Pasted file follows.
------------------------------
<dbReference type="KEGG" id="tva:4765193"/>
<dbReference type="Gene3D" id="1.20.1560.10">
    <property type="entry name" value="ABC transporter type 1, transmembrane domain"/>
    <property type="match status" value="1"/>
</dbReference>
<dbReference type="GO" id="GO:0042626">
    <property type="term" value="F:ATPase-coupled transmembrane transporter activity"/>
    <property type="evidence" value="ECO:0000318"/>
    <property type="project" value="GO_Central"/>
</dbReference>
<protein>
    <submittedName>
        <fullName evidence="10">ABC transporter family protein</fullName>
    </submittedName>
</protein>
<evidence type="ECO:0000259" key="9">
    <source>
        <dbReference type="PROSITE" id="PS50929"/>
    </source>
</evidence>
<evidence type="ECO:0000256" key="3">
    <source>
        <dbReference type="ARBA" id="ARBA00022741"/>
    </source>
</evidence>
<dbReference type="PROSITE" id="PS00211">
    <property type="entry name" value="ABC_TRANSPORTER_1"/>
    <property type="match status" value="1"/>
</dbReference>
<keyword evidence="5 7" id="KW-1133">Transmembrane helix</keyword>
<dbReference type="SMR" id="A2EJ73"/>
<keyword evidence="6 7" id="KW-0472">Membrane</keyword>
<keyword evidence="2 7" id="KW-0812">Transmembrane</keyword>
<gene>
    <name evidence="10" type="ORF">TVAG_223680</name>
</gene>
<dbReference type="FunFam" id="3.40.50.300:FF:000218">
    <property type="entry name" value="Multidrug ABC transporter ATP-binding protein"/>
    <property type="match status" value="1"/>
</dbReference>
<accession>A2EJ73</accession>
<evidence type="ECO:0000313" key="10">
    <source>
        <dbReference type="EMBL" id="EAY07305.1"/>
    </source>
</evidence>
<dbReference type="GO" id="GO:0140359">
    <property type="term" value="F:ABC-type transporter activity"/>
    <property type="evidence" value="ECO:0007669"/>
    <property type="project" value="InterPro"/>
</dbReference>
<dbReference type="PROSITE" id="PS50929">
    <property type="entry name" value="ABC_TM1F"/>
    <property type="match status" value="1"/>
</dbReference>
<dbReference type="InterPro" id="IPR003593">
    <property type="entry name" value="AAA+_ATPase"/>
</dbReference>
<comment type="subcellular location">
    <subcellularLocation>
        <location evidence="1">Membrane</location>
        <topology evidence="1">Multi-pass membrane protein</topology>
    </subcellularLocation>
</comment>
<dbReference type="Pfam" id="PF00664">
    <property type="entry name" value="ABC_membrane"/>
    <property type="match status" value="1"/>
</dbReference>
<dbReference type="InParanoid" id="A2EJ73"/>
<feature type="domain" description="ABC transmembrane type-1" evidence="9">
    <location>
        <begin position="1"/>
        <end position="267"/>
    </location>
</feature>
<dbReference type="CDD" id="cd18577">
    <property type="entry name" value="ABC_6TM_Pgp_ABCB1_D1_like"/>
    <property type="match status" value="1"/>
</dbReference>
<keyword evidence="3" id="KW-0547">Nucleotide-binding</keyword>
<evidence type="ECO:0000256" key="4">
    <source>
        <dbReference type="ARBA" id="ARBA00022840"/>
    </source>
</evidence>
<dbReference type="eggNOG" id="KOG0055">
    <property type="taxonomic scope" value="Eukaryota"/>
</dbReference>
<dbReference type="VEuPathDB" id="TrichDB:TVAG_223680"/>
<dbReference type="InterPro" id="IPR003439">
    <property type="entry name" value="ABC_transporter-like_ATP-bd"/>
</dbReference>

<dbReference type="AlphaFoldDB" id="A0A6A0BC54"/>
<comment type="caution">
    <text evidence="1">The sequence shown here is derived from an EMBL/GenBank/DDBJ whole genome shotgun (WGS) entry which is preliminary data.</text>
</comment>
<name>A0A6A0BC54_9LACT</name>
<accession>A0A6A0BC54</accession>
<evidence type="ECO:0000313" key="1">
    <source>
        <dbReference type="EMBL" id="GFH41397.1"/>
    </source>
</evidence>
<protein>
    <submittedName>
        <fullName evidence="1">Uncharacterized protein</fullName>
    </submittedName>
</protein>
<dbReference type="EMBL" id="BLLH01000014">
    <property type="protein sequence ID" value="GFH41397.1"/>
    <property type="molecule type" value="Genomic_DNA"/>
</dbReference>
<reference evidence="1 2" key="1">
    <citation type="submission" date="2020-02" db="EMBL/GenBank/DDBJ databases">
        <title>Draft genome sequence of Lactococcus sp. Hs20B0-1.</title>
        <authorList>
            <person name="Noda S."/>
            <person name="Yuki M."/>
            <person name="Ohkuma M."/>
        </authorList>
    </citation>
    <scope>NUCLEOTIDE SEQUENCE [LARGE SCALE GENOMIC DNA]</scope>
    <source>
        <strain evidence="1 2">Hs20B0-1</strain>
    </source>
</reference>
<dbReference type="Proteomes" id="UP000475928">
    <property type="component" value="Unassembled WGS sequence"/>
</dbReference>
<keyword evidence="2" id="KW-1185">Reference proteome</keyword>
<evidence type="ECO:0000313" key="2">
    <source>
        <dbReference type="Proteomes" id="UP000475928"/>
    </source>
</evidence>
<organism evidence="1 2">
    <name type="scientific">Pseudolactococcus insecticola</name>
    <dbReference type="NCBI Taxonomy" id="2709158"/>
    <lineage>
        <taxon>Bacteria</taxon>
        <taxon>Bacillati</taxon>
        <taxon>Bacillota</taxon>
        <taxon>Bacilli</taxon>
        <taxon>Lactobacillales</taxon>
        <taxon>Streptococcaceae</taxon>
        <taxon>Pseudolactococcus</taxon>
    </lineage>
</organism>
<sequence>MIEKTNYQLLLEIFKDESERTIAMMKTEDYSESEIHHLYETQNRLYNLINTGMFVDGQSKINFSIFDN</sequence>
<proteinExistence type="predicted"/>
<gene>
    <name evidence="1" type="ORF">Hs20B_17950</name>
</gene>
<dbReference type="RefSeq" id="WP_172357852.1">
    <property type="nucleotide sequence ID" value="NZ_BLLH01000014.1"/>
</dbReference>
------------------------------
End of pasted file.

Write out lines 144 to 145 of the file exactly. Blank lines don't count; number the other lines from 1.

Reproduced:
        <taxon>Lactobacillales</taxon>
        <taxon>Streptococcaceae</taxon>